Great update!  I don't feel so bad for missing the event now.

-Mo
@pay4tweet


On May 31, 11:39 am, Zac Bowling <zbowl...@gmail.com> wrote:
> This weekend's hackfest was at Twitter HQ was fun. About a couple dozen of us 
> stayed awake for about 30 hours and still had enough to energy to present. 
> Some pretty amazing things created and we helped identified a bunch of bugs.
>
> Now that I've had a chance to go home and catch up on some sleep, here is a 
> brain dump of my thoughts.
>
> * One of the documented recommended types is place/location, but this data is 
> similar to what we store in the geo fields. I'm not sure what issues we may 
> run into privacy using it rather then storing the Geo fields (users can 
> enable/disable geo and remove geo data from all previous status updates).
>
> * We will always have twitter clients that will not understand or look even 
> look at our attributes. This means that we can't can't have annotations that 
> change the meaning of a tweet or make the meaning of the tweet useless. This 
> is basically graceful degradation, and not progressive enhancement. We joked 
> that want to see tweets that say: "This tweet can only be read in clients 
> that support X annotations. Please upgrade your twitter client or try X 
> client.".
>
> * You have to treat annotations as potentially hostile attack vectors.  As 
> was proved with some awesome cornfied and flashing unicorn injections this 
> weekend, any raw data can be store in annotations. Just because you stored it 
> there, anyone can do store any raw data and anyone can post tweets that copy 
> your annotation format. Twitter may sanitize javascript injections, but it 
> doesn't stop other types of injections from occurring if you don't check. 
> It's extremely important to validate, html encode, or whatever you need to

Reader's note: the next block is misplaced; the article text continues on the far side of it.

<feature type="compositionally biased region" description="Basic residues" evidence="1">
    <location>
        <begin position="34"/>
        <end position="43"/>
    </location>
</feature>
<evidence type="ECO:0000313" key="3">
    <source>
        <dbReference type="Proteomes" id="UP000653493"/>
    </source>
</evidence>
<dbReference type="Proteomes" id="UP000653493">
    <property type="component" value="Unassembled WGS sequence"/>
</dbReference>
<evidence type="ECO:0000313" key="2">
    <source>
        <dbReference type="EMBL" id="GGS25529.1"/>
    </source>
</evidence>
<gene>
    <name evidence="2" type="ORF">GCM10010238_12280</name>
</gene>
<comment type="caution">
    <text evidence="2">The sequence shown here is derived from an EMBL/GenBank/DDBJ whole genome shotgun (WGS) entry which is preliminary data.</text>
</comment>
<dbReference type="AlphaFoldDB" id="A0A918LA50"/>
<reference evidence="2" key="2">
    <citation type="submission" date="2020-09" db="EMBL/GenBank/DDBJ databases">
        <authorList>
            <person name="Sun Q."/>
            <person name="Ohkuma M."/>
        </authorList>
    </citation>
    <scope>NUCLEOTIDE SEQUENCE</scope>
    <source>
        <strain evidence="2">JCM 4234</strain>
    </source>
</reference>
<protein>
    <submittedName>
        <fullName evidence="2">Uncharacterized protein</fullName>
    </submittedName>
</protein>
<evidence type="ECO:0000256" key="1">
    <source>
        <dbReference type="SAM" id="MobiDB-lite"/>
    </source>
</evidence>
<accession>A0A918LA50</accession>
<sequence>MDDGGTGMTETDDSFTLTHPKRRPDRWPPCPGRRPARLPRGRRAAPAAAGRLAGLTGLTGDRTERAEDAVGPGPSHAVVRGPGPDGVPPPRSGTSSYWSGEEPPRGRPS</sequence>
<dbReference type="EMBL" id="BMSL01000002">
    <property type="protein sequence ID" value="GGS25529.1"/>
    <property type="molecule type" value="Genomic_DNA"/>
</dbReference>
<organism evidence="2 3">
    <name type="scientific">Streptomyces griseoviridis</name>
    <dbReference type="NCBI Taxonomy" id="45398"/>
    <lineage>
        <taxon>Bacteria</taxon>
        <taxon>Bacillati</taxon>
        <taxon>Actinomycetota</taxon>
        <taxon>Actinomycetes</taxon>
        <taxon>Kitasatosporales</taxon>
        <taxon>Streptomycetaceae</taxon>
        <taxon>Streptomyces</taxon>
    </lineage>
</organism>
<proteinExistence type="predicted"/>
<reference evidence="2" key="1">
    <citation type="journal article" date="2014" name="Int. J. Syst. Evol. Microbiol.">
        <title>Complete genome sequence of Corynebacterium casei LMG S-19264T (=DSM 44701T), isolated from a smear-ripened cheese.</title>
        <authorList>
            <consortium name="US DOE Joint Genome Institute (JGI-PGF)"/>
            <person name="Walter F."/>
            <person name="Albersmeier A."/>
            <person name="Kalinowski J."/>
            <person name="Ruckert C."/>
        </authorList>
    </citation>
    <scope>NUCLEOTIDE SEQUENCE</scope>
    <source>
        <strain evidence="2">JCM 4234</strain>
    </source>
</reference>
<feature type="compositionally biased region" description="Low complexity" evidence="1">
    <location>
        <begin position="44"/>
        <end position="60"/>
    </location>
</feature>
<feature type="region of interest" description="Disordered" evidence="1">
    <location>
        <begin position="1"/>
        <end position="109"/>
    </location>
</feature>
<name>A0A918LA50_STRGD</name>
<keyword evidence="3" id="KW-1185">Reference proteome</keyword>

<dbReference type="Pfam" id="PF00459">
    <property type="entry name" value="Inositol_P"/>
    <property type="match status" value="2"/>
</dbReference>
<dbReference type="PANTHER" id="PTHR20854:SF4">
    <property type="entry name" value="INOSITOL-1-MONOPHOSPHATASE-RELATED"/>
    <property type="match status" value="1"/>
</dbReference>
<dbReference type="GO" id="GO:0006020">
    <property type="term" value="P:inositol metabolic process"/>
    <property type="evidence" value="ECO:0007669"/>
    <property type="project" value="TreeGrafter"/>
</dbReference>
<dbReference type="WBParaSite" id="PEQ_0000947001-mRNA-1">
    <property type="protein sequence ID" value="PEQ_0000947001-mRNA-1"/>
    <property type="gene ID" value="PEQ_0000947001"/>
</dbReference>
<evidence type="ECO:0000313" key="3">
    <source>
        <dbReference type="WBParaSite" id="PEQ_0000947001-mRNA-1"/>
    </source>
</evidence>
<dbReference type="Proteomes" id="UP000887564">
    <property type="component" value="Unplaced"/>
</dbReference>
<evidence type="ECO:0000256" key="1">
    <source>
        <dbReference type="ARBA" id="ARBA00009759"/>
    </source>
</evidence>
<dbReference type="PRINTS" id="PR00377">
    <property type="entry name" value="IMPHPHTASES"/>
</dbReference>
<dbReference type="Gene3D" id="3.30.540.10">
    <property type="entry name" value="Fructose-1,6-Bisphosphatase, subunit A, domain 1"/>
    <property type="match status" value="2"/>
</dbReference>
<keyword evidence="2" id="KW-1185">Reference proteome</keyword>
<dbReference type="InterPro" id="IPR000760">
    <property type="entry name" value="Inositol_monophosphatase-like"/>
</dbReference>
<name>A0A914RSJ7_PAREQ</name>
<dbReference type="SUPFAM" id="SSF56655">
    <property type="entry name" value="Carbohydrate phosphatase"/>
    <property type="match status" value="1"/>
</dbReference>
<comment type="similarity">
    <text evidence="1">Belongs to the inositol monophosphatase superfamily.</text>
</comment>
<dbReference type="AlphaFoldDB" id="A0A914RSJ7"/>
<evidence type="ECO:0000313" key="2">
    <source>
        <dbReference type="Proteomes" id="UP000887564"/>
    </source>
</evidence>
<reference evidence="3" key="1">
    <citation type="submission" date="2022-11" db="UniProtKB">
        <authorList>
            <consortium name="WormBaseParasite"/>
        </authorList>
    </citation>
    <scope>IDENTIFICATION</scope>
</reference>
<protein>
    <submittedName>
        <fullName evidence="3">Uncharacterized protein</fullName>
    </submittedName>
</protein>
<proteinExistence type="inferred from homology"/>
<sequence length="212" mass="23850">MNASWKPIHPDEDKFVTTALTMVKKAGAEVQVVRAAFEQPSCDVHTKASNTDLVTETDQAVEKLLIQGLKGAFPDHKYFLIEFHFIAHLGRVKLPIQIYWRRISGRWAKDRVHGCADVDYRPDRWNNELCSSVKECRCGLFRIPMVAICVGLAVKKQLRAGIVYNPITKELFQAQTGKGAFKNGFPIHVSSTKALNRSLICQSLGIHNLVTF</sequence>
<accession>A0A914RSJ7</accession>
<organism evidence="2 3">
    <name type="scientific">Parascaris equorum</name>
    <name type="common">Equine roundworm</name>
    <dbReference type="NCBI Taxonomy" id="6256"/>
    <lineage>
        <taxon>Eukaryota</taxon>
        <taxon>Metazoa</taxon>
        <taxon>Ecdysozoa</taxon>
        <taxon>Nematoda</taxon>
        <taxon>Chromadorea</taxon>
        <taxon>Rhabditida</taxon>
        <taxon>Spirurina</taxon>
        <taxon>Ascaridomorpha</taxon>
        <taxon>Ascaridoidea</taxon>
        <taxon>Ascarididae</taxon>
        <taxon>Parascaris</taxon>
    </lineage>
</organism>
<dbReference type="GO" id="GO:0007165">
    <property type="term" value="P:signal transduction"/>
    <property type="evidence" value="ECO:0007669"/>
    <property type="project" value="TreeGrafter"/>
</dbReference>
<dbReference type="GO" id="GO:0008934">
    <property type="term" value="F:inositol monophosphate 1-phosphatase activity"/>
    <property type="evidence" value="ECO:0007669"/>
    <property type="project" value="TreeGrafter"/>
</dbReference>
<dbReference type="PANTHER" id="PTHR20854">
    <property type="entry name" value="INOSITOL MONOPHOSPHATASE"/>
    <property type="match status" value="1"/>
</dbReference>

> with the data stored in the annotations.
>
> As I did with my twitter remote shell execution example, I added my own 
> signature and noance of my own into the twitter annotation to validate the 
> sender had my secret. It may be one solution.
>
> * Attributes work at the time of creation because status updates are 
> immutable. This may be obvious to most, but its a limitation that hits you a 
> few times as you develop. Because of that we need to make sure that we can 
> get most of the clients, including Twitter.com, support the most popular 
> annotation formats. We can't fix update status updates after the fact so we 
> have to get it right.  (Adding annotations to new style retweets is in theory 
> possible)
>
> * Can't remind people enough to switch from twitter.com to api.twitter.com.  
> A bunch of little differences between the two that give you headaches. Our 
> "board of wasted time" at the hackfest summed it up pretty well.
>
> * A good number of us spent a good deal of time on just getting past OAuth 
> this weekend. We had a lot of people that understood the OAuth spec fairly 
> well thankfully and @jmhodges was there to help (although not his area he 
> deals with in the code). Since you update twitter with POST, it's optional to 
> store the authentication data in the postdata instead of the authentication 
> header according to the spec, and some our libraries were doing just that, 
> but twitter only works with the Authentication header. We didn't know but 
> this was documented on the Wiki and had to learned from trial and error. A 
> bunch of us got caught up on using twitter.com instead of api.twitter.com. I 
> think we all worked through it at about midnight late saturday.
>
> In the end it was pretty awesome. I want to thank @jonashuckestein for the 
> the bookmarklet. It was awesome and saved us all time.
>
> http://jonashuckestein.github.com/Twitter.com-Annotations-Bookmarklet/(see my 
> stream with ithttp://twitpic.com/1st8sd)
>
> I won't cover the bugs. I'll leave twitter to document those if and when they 
> open up annotations to more developers.
>
> Thanks all!
>
> Zac Bowling
> @zbowling

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